1,369.00-acre tract of timberland that is currently managed and used primarily for timber production and recreation located in the mountainous Valley and Ridge region of Southeast Tennessee. The tract has approximately 300 feet of frontage on Annadel Road, which is a paved county maintained road. This road is in good condition and has recently been resurfaced. The tract is also accessed by a gravel drive leading from the intersection of Andy Cooper Road and the Norfolk Southern Railway. These two access points have provided historical access into the property and have recently been used for timber removal. The property also has a small amount of frontage on Adams Ridge Road, but has no vehicular access at this point.
Internal access roads provide easy access to most portions of the property. These access
roads have been improved by recent logging operations. Upon completion of logging, the roads
have been graded and water bars have been installed to prevent erosion damage.
The elevation of the tract is highest near the central region of the tract at 1,240 feet above sea
level and along the southeastern boundary where a peak rises to 1,580 feet. The elevation of
the tract offers views of the surrounding countryside and mountain ranges. This view is a
positive amenity to the tract and offers the potential for future development into mountain-view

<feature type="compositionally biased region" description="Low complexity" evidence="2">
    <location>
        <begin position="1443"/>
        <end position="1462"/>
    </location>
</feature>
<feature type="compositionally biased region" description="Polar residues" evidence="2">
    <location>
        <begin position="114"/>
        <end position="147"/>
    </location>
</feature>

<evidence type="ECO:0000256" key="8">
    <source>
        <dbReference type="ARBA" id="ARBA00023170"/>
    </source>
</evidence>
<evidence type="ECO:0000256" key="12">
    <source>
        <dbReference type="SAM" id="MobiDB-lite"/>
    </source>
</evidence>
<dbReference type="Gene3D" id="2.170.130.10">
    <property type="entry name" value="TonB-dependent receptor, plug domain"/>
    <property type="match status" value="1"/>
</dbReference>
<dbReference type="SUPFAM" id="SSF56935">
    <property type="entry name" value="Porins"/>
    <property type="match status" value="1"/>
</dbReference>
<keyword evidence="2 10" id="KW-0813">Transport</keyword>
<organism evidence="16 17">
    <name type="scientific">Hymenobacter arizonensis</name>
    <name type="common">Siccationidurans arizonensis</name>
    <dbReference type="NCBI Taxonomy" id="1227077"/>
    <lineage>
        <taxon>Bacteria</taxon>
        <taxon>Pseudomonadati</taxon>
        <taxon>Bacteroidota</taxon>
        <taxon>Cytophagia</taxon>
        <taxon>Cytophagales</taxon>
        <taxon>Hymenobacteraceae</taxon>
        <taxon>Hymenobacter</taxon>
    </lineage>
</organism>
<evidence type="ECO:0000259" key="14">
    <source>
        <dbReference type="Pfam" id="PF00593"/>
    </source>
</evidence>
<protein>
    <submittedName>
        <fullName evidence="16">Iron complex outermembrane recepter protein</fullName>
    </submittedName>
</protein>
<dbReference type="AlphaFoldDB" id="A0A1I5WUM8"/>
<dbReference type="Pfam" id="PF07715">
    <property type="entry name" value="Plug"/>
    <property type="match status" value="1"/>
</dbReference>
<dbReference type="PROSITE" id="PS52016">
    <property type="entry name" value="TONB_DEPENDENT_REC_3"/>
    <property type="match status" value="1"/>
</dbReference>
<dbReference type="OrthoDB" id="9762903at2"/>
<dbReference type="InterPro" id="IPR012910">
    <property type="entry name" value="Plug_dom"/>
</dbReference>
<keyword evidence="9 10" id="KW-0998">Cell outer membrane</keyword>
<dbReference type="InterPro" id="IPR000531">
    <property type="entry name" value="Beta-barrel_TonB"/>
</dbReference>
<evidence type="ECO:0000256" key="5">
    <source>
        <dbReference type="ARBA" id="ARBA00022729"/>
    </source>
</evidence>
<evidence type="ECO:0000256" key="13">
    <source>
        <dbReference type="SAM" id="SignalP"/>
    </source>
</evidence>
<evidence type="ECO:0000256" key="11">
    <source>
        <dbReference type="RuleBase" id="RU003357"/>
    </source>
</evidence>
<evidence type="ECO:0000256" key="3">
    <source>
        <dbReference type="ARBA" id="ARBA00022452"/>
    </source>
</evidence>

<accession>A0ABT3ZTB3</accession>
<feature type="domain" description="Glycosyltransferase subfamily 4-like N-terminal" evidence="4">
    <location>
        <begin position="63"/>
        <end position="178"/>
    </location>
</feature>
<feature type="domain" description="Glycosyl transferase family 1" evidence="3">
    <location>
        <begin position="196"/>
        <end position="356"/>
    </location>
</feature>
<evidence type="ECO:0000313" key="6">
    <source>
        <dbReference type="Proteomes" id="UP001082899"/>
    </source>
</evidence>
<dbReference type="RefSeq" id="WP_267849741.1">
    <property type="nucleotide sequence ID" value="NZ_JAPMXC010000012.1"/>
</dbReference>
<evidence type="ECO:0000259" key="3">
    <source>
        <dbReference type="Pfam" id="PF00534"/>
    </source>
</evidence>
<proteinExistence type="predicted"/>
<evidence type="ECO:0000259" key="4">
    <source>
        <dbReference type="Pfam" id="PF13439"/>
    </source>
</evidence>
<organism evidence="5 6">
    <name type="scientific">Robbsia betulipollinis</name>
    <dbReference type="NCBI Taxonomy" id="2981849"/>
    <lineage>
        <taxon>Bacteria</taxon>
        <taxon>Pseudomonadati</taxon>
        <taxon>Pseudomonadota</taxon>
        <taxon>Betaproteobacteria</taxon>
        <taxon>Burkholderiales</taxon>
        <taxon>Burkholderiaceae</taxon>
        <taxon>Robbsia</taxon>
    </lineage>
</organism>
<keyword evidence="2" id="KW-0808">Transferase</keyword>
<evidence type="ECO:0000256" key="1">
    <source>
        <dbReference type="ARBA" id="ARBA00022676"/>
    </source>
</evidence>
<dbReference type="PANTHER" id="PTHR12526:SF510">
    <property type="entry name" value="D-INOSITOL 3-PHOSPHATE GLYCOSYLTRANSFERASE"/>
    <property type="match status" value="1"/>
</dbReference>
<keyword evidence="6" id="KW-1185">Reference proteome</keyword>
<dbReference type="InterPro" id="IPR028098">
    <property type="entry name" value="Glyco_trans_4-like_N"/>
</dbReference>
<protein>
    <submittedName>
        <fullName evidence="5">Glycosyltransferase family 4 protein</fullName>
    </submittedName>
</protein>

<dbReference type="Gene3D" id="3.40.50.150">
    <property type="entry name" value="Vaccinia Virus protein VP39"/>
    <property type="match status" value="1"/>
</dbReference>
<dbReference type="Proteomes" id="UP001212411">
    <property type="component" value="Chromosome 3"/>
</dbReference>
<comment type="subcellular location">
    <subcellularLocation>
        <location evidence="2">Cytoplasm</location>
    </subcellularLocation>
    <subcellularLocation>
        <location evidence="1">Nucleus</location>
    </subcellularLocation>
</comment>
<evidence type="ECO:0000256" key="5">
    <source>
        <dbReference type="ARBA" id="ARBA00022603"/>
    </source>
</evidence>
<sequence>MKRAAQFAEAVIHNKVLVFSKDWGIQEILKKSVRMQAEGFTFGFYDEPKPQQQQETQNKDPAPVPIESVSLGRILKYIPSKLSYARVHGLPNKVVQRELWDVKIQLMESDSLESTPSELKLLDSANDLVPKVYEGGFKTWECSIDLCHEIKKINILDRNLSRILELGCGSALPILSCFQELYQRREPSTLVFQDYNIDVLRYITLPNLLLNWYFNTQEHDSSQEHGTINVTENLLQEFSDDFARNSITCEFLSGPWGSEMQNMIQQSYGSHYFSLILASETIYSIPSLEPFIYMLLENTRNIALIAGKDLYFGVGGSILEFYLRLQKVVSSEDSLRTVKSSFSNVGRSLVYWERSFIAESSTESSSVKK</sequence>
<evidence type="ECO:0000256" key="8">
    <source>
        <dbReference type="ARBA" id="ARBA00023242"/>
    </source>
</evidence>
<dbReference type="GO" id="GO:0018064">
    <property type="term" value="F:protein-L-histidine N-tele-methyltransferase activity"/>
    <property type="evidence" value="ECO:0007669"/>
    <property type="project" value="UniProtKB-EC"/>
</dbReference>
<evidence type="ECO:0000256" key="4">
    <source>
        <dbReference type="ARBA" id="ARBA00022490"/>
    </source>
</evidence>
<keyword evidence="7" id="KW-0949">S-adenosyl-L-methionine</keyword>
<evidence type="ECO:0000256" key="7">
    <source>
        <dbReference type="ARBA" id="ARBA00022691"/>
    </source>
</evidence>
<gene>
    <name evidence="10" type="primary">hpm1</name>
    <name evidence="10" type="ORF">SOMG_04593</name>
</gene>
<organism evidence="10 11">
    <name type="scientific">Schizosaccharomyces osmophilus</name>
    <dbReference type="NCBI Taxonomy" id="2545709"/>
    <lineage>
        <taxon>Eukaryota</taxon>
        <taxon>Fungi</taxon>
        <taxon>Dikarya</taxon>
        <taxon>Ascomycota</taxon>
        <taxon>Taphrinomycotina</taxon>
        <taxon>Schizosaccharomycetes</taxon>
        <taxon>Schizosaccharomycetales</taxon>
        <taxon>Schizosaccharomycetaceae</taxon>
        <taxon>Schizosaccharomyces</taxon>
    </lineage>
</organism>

home sites. The adjoining property to the west, which was once part of the same ownership is currently timbered, as is the majority of surrounding property. Pasture and rural residential home sites make up the balance of surrounding land uses.
Rock Creek forms the majority of the property’s western boundary. This is a perennial stream
vegetated by typical Appalachian streamside species such as mountain laurel and eastern
A hunting camp has been established on a hilltop on the south central portion of the property.
This campsite was very clean and well maintained with no permanent structures. Wildlife food
plots have been established in various locations of the property.
The property is timbered with 72 acres of 3-year-old premerchantable, planted loblolly pine.
The majority of the property not in planted pine or creek drains is cutover and cut-through
timberland. Most harvested areas have very little timber cover remaining, while in other areas,
some lower valued pulpwood trees remain.
Eight gas wells were established on the property in the 1970s that have been abandoned. Little
information exists on these wells.